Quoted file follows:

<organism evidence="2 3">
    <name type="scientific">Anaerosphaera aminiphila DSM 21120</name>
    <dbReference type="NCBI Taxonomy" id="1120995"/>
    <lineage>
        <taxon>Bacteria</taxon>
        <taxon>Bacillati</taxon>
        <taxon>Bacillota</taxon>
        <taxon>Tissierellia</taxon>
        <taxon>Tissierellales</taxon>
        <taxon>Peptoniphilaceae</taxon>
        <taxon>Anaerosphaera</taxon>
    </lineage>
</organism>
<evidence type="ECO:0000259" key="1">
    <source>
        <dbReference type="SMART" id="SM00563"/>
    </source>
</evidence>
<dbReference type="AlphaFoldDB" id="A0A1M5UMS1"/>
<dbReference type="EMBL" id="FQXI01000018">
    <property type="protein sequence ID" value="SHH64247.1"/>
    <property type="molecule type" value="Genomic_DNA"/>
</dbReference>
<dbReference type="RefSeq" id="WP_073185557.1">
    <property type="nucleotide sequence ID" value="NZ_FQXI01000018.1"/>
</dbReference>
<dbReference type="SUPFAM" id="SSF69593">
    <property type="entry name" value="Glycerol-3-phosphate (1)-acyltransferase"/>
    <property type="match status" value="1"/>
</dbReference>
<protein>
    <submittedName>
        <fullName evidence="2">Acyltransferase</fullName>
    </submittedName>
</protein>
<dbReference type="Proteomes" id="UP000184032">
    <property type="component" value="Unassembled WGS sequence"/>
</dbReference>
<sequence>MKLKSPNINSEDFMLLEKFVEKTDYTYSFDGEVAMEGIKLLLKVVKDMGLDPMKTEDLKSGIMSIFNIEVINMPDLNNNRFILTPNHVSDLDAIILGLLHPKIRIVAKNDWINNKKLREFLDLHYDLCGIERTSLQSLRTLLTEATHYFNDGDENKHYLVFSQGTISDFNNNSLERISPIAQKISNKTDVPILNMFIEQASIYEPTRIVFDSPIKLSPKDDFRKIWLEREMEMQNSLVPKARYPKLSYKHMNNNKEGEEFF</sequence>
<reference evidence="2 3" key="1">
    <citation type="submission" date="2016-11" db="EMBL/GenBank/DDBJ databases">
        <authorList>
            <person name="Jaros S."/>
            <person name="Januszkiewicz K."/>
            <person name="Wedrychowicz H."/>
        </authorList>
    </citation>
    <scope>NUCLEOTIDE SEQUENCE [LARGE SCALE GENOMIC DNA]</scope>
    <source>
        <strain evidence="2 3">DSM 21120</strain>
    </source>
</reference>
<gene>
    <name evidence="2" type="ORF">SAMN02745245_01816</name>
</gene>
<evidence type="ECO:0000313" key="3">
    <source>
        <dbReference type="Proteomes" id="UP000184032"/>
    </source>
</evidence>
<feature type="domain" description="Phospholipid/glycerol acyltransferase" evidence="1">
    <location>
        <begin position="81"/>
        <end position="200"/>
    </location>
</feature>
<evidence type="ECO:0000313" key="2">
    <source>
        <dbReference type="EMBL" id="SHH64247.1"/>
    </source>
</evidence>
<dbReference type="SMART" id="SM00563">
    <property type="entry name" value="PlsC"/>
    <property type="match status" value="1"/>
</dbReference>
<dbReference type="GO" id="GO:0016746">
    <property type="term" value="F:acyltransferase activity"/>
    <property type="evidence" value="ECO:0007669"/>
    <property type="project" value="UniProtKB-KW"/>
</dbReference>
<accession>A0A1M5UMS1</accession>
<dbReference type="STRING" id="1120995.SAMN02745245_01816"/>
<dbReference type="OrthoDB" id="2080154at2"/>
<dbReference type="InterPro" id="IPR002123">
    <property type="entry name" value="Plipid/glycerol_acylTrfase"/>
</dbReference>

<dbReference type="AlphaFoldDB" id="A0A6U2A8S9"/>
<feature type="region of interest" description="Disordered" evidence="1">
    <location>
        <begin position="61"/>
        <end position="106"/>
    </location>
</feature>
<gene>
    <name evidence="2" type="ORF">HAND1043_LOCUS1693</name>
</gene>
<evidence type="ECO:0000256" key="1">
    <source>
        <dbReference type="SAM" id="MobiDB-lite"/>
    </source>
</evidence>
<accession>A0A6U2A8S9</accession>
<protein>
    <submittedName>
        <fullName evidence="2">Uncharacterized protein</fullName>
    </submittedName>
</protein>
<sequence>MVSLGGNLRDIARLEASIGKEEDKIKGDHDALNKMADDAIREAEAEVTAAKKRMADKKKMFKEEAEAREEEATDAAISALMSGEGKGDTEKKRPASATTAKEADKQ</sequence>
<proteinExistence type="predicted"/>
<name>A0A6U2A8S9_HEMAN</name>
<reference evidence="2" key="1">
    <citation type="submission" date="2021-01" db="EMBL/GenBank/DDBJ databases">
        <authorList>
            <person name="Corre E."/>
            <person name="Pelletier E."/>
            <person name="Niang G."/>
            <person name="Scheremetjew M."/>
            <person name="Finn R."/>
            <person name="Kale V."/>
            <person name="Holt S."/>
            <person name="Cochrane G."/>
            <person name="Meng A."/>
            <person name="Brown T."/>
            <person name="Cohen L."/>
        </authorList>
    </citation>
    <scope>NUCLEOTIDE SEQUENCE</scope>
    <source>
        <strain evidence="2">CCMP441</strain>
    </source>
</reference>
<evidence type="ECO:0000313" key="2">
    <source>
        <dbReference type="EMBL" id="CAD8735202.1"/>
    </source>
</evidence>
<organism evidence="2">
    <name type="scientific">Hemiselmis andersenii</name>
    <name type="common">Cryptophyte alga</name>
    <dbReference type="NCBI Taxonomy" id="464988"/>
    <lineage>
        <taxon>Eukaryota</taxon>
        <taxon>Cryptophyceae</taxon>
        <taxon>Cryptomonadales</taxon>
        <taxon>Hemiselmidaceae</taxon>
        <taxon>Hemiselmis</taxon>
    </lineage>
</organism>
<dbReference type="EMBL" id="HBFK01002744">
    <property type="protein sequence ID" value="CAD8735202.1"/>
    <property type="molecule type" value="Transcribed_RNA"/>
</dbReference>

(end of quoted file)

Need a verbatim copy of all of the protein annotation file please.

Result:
<organism evidence="2 3">
    <name type="scientific">Anaerosphaera aminiphila DSM 21120</name>
    <dbReference type="NCBI Taxonomy" id="1120995"/>
    <lineage>
        <taxon>Bacteria</taxon>
        <taxon>Bacillati</taxon>
        <taxon>Bacillota</taxon>
        <taxon>Tissierellia</taxon>
        <taxon>Tissierellales</taxon>
        <taxon>Peptoniphilaceae</taxon>
        <taxon>Anaerosphaera</taxon>
    </lineage>
</organism>
<evidence type="ECO:0000259" key="1">
    <source>
        <dbReference type="SMART" id="SM00563"/>
    </source>
</evidence>
<dbReference type="AlphaFoldDB" id="A0A1M5UMS1"/>
<dbReference type="EMBL" id="FQXI01000018">
    <property type="protein sequence ID" value="SHH64247.1"/>
    <property type="molecule type" value="Genomic_DNA"/>
</dbReference>
<dbReference type="RefSeq" id="WP_073185557.1">
    <property type="nucleotide sequence ID" value="NZ_FQXI01000018.1"/>
</dbReference>
<dbReference type="SUPFAM" id="SSF69593">
    <property type="entry name" value="Glycerol-3-phosphate (1)-acyltransferase"/>
    <property type="match status" value="1"/>
</dbReference>
<protein>
    <submittedName>
        <fullName evidence="2">Acyltransferase</fullName>
    </submittedName>
</protein>
<dbReference type="Proteomes" id="UP000184032">
    <property type="component" value="Unassembled WGS sequence"/>
</dbReference>
<sequence>MKLKSPNINSEDFMLLEKFVEKTDYTYSFDGEVAMEGIKLLLKVVKDMGLDPMKTEDLKSGIMSIFNIEVINMPDLNNNRFILTPNHVSDLDAIILGLLHPKIRIVAKNDWINNKKLREFLDLHYDLCGIERTSLQSLRTLLTEATHYFNDGDENKHYLVFSQGTISDFNNNSLERISPIAQKISNKTDVPILNMFIEQASIYEPTRIVFDSPIKLSPKDDFRKIWLEREMEMQNSLVPKARYPKLSYKHMNNNKEGEEFF</sequence>
<reference evidence="2 3" key="1">
    <citation type="submission" date="2016-11" db="EMBL/GenBank/DDBJ databases">
        <authorList>
            <person name="Jaros S."/>
            <person name="Januszkiewicz K."/>
            <person name="Wedrychowicz H."/>
        </authorList>
    </citation>
    <scope>NUCLEOTIDE SEQUENCE [LARGE SCALE GENOMIC DNA]</scope>
    <source>
        <strain evidence="2 3">DSM 21120</strain>
    </source>
</reference>
<gene>
    <name evidence="2" type="ORF">SAMN02745245_01816</name>
</gene>
<evidence type="ECO:0000313" key="3">
    <source>
        <dbReference type="Proteomes" id="UP000184032"/>
    </source>
</evidence>
<feature type="domain" description="Phospholipid/glycerol acyltransferase" evidence="1">
    <location>
        <begin position="81"/>
        <end position="200"/>
    </location>
</feature>
<evidence type="ECO:0000313" key="2">
    <source>
        <dbReference type="EMBL" id="SHH64247.1"/>
    </source>
</evidence>
<dbReference type="SMART" id="SM00563">
    <property type="entry name" value="PlsC"/>
    <property type="match status" value="1"/>
</dbReference>
<dbReference type="GO" id="GO:0016746">
    <property type="term" value="F:acyltransferase activity"/>
    <property type="evidence" value="ECO:0007669"/>
    <property type="project" value="UniProtKB-KW"/>
</dbReference>
<accession>A0A1M5UMS1</accession>
<dbReference type="STRING" id="1120995.SAMN02745245_01816"/>
<dbReference type="OrthoDB" id="2080154at2"/>
<dbReference type="InterPro" id="IPR002123">
    <property type="entry name" value="Plipid/glycerol_acylTrfase"/>
</dbReference>

<dbReference type="AlphaFoldDB" id="A0A6U2A8S9"/>
<feature type="region of interest" description="Disordered" evidence="1">
    <location>
        <begin position="61"/>
        <end position="106"/>
    </location>
</feature>
<gene>
    <name evidence="2" type="ORF">HAND1043_LOCUS1693</name>
</gene>
<evidence type="ECO:0000256" key="1">
    <source>
        <dbReference type="SAM" id="MobiDB-lite"/>
    </source>
</evidence>
<accession>A0A6U2A8S9</accession>
<protein>
    <submittedName>
        <fullName evidence="2">Uncharacterized protein</fullName>
    </submittedName>
</protein>
<sequence>MVSLGGNLRDIARLEASIGKEEDKIKGDHDALNKMADDAIREAEAEVTAAKKRMADKKKMFKEEAEAREEEATDAAISALMSGEGKGDTEKKRPASATTAKEADKQ</sequence>
<proteinExistence type="predicted"/>
<name>A0A6U2A8S9_HEMAN</name>
<reference evidence="2" key="1">
    <citation type="submission" date="2021-01" db="EMBL/GenBank/DDBJ databases">
        <authorList>
            <person name="Corre E."/>
            <person name="Pelletier E."/>
            <person name="Niang G."/>
            <person name="Scheremetjew M."/>
            <person name="Finn R."/>
            <person name="Kale V."/>
            <person name="Holt S."/>
            <person name="Cochrane G."/>
            <person name="Meng A."/>
            <person name="Brown T."/>
            <person name="Cohen L."/>
        </authorList>
    </citation>
    <scope>NUCLEOTIDE SEQUENCE</scope>
    <source>
        <strain evidence="2">CCMP441</strain>
    </source>
</reference>
<evidence type="ECO:0000313" key="2">
    <source>
        <dbReference type="EMBL" id="CAD8735202.1"/>
    </source>
</evidence>
<organism evidence="2">
    <name type="scientific">Hemiselmis andersenii</name>
    <name type="common">Cryptophyte alga</name>
    <dbReference type="NCBI Taxonomy" id="464988"/>
    <lineage>
        <taxon>Eukaryota</taxon>
        <taxon>Cryptophyceae</taxon>
        <taxon>Cryptomonadales</taxon>
        <taxon>Hemiselmidaceae</taxon>
        <taxon>Hemiselmis</taxon>
    </lineage>
</organism>
<dbReference type="EMBL" id="HBFK01002744">
    <property type="protein sequence ID" value="CAD8735202.1"/>
    <property type="molecule type" value="Transcribed_RNA"/>
</dbReference>